The chunk of metal sitting on a table in Joel Rosenthal's office at the University of Delaware looks like it should belong in a wizard's pocket. Shiny silver with shocks of pink and splashes of gold, it's called bismuth, and it's currently used to make products ranging from shotgun pellets to cosmetics and antacids, including Pepto-Bismol.
But Professor Rosenthal's research is expanding bismuth's repertoire--he's identified a kind of magic in the metal that may be just what the doctor ordered for Planet Earth. He says it could help reduce rising carbon dioxide levels in the atmosphere and provide sustainable routes to making fuels.
Rosenthal and his team in UD's Department of Chemistry and Biochemistry have discovered that bismuth has an unusual property that can be harnessed to help the environment--as a chemical "spark" or catalyst for converting carbon dioxide (CO2), a greenhouse gas, into liquid fuels and industrial chemicals. The findings are reported in ACS Catalysis, a journal published by the American Chemical Society. Rosenthal's team also has filed a patent on the work.
University of Delaware Professor Joel Rosenthal (right) and postdoctoral fellow Abderrahman Atifi are working on a new approach to reducing carbon dioxide emissions.
Rosenthal refers to bismuth's specialized capability as "catalytic plasticity." When an electrical current is applied to a bismuth film in a bath of salty liquids containing imidazolium and amidinium ions, he and his team can "tune" the chemical reaction to convert carbon dioxide to either a liquid fuel such as gasoline, or to formic acid--a valuable chemical with many industrial uses--from preserving human food and livestock feed, to manufacturing rubber and leather, artificial flavorings and perfumes.
Traditionally, chemists have needed to create a new catalyst to promote each different chemical reaction they studied, from steps a to b, from b to c, and so forth, Rosenthal said, which makes this approach--using one catalyst that can be tailored or tuned to efficiently promote multiple types of reactions--particularly novel.
"We're working to push the boundaries of this idea," Rosenthal said. "Our new findings are important from a technological standpoint--we think this platform will allow renewable energy sources such as solar and wind to drive the direct production of liquid fuels. But more importantly, we believe this concept of 'catalytic plasticity' signals a potential paradigm shift, a new way to think about renewable energy conversion, fuel production and catalysis, in general."
Rosenthal and his team previously showed that bismuth films can be used in conjunction with certain liquid salts as inexpensive catalysts for converting carbon dioxide and renewable energy to gaseous fuels such as carbon monoxide. In this study, they found they could use the same materials in the presence of different salts to convert carbon dioxide directly to liquid fuels.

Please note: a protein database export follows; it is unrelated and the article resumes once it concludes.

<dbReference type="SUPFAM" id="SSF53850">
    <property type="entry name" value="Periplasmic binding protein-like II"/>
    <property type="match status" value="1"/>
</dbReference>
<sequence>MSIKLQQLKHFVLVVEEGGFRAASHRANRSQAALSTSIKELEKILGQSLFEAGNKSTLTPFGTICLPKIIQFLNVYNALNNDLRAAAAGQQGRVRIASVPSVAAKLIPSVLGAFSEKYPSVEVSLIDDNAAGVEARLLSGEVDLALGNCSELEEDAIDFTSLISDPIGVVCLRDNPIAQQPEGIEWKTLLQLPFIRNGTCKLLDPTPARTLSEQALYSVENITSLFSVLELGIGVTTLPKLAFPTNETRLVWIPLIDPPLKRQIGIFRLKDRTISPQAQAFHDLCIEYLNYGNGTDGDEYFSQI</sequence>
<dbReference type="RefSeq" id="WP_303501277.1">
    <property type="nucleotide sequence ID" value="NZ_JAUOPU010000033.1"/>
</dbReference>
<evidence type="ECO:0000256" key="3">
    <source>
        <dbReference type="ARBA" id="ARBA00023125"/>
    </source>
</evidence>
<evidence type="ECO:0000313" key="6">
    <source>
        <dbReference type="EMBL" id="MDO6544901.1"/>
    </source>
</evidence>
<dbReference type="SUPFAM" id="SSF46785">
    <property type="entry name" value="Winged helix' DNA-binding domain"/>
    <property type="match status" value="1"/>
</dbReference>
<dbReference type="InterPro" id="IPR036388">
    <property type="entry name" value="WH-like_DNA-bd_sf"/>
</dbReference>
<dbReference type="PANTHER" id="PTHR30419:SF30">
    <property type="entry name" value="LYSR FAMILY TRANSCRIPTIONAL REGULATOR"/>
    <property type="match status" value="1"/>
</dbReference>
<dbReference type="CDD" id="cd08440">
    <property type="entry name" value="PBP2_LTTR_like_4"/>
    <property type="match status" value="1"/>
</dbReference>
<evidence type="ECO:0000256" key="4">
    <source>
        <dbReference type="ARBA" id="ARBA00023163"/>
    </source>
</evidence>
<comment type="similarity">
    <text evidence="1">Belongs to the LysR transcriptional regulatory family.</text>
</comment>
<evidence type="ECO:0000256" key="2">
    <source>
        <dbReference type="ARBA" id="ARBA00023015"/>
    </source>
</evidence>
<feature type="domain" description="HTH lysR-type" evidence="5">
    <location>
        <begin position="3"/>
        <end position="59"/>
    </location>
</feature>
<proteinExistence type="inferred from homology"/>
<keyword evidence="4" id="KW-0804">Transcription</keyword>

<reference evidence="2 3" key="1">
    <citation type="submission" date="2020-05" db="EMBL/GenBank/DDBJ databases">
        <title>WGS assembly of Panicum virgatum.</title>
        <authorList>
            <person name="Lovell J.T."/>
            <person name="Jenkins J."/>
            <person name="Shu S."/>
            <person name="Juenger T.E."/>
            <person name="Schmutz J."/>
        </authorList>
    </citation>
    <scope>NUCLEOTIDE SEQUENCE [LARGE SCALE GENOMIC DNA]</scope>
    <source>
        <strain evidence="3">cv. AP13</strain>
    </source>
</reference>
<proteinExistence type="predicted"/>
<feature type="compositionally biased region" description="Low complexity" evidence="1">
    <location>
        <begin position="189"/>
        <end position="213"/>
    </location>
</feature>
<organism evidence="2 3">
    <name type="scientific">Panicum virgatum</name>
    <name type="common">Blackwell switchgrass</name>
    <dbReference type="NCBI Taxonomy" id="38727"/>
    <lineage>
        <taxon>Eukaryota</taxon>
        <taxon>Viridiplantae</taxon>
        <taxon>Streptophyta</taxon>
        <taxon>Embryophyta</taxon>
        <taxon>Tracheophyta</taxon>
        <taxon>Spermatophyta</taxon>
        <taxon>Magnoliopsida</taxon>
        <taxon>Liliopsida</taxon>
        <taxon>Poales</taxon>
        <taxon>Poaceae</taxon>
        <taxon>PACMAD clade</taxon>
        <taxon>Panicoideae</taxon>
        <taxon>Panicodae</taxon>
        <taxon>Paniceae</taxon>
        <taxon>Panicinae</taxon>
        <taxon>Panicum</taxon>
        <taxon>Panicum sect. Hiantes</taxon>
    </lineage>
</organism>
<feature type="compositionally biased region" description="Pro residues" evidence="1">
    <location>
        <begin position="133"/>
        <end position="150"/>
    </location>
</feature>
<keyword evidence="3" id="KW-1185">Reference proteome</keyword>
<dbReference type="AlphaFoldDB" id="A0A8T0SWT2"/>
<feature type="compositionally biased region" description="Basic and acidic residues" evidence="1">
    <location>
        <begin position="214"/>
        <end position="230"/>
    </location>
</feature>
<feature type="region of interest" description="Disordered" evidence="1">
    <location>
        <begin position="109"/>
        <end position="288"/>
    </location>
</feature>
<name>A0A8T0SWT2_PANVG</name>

"I've been fascinated by the field of catalysis for a long time," Rosenthal said. "Thinking about how you can take something cheap and plentiful and convert it into something much more useful and valuable without having to dump a lot of extra energy into it has always captured my imagination. There are philosophical parallels between catalysis and the goals of the ancient alchemists. Alchemy is a loaded word, but in some ways, what we are studying is like modern alchemy-- efficiently transforming carbon dioxide to more valuable fuels and chemicals is akin to trying to convert lead to gold."
What impact could Rosenthal's technology have on current carbon dioxide levels?
"It's hard to predict the direct impact on those levels," he said. "This technology would allow us to make liquid fuels using renewable electricity from sunlight and wind. This, in turn, would decrease our need for conventional petroleum resources, resulting in fewer carbon dioxide emissions."
This past April, Earth's atmosphere attained its highest sustained levels of carbon dioxide since humans have been monitoring it--exceeding 410 parts per million for the entire month--according to measurements made at Hawaii's Mauna Loa Observatory.
Rosenthal has been working on the challenge for nearly eight years and continues marching on.
"Finding chemistries to mitigate carbon dioxide emissions and atmospheric levels is important to me," he said.
The research team also included postdoctoral fellow Abderrahman Atifi, John L. DiMeglio, who received his doctorate from UD and is now a postdoctoral fellow at the University of Michigan, and David W. Boyce, who also received his doctorate at UD and is now a research consultant.
The work was supported by Fluid Interface Reactions, Structures and Transport (FIRST), an Energy Frontier Research Center located at the U.S. Department of Energy's Oak Ridge National Laboratory, a Camille and Henry Dreyfus postdoctoral fellowship in environmental chemistry to Atifi, and the Alfred P. Sloan Foundation.